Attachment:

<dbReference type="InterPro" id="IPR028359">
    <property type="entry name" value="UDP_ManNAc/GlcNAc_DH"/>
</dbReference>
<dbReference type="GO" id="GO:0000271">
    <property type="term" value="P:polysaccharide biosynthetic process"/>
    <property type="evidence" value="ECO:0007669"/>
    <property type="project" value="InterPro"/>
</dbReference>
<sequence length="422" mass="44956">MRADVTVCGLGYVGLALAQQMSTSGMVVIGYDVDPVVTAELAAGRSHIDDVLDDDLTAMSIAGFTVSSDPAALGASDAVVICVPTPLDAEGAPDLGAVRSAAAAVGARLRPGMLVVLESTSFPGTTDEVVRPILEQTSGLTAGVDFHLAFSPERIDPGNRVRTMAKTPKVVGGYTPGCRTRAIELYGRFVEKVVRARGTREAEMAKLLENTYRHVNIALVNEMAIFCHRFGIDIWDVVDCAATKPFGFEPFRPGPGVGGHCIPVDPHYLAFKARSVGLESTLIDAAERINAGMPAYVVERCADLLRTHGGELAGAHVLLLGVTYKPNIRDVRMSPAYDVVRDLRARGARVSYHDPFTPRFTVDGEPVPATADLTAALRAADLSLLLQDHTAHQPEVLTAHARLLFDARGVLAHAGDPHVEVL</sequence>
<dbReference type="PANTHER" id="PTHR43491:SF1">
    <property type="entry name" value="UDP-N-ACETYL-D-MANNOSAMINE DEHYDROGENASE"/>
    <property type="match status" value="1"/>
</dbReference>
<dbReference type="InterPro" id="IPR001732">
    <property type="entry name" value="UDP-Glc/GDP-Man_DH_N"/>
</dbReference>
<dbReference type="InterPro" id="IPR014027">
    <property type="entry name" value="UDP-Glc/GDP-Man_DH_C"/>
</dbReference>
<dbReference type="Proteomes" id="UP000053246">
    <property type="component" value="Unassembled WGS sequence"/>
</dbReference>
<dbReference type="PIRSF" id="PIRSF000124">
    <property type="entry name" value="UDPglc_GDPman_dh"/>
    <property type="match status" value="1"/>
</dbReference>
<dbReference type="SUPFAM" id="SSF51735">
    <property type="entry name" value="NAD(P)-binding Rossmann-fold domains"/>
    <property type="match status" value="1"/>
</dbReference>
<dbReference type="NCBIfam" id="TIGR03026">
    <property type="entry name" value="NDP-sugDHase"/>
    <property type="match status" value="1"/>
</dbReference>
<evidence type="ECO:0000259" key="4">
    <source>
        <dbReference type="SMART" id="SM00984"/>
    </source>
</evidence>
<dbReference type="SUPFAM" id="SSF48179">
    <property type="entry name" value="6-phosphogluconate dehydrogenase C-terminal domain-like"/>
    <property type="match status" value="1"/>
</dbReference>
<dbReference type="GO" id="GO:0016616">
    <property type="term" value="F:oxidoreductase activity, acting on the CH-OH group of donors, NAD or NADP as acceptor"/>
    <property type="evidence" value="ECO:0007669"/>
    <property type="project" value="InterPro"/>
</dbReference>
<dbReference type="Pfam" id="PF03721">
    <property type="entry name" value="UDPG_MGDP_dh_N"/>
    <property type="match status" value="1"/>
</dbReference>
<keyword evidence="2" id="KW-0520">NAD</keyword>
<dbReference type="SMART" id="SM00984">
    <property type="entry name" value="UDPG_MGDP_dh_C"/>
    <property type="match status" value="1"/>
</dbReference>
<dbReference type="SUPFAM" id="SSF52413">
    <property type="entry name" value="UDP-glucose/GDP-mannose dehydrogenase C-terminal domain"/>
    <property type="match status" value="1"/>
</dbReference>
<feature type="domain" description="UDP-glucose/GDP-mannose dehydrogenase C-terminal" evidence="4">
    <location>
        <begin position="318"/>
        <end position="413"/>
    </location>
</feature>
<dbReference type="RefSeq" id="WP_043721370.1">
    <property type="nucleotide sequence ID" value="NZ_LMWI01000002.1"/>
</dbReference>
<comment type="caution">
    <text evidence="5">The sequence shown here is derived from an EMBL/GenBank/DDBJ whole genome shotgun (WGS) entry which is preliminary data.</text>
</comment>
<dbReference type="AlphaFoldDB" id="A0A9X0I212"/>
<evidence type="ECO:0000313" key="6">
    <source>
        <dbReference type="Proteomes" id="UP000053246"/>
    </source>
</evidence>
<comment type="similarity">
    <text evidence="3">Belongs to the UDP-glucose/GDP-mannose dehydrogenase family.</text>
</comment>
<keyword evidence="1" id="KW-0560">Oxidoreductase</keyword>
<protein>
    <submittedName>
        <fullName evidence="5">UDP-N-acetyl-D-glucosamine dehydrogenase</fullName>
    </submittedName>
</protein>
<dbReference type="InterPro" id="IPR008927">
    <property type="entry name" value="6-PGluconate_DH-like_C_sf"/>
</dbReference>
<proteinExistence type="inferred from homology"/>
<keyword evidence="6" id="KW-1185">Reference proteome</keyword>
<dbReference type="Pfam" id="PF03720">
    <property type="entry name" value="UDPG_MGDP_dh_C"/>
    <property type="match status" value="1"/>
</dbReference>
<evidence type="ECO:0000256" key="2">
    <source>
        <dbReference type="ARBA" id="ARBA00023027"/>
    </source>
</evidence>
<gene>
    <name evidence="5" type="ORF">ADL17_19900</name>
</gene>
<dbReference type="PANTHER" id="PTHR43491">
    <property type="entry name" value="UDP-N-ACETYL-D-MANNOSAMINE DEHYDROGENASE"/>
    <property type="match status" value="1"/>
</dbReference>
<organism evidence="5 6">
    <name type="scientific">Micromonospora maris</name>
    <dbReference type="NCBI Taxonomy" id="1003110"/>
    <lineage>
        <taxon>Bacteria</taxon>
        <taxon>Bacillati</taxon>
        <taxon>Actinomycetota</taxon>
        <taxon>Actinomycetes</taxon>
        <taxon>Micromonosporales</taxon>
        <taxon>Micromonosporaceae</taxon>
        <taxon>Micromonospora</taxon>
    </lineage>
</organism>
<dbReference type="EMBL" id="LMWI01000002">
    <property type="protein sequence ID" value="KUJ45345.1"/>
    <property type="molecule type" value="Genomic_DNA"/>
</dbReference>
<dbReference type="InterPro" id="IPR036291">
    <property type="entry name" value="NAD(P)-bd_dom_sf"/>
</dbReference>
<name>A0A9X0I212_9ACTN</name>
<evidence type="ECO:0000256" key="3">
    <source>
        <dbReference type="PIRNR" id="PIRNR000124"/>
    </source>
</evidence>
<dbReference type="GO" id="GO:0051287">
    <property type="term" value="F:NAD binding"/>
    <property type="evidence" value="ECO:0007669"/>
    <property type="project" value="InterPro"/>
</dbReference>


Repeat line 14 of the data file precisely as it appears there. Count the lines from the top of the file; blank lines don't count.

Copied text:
<dbReference type="InterPro" id="IPR001732">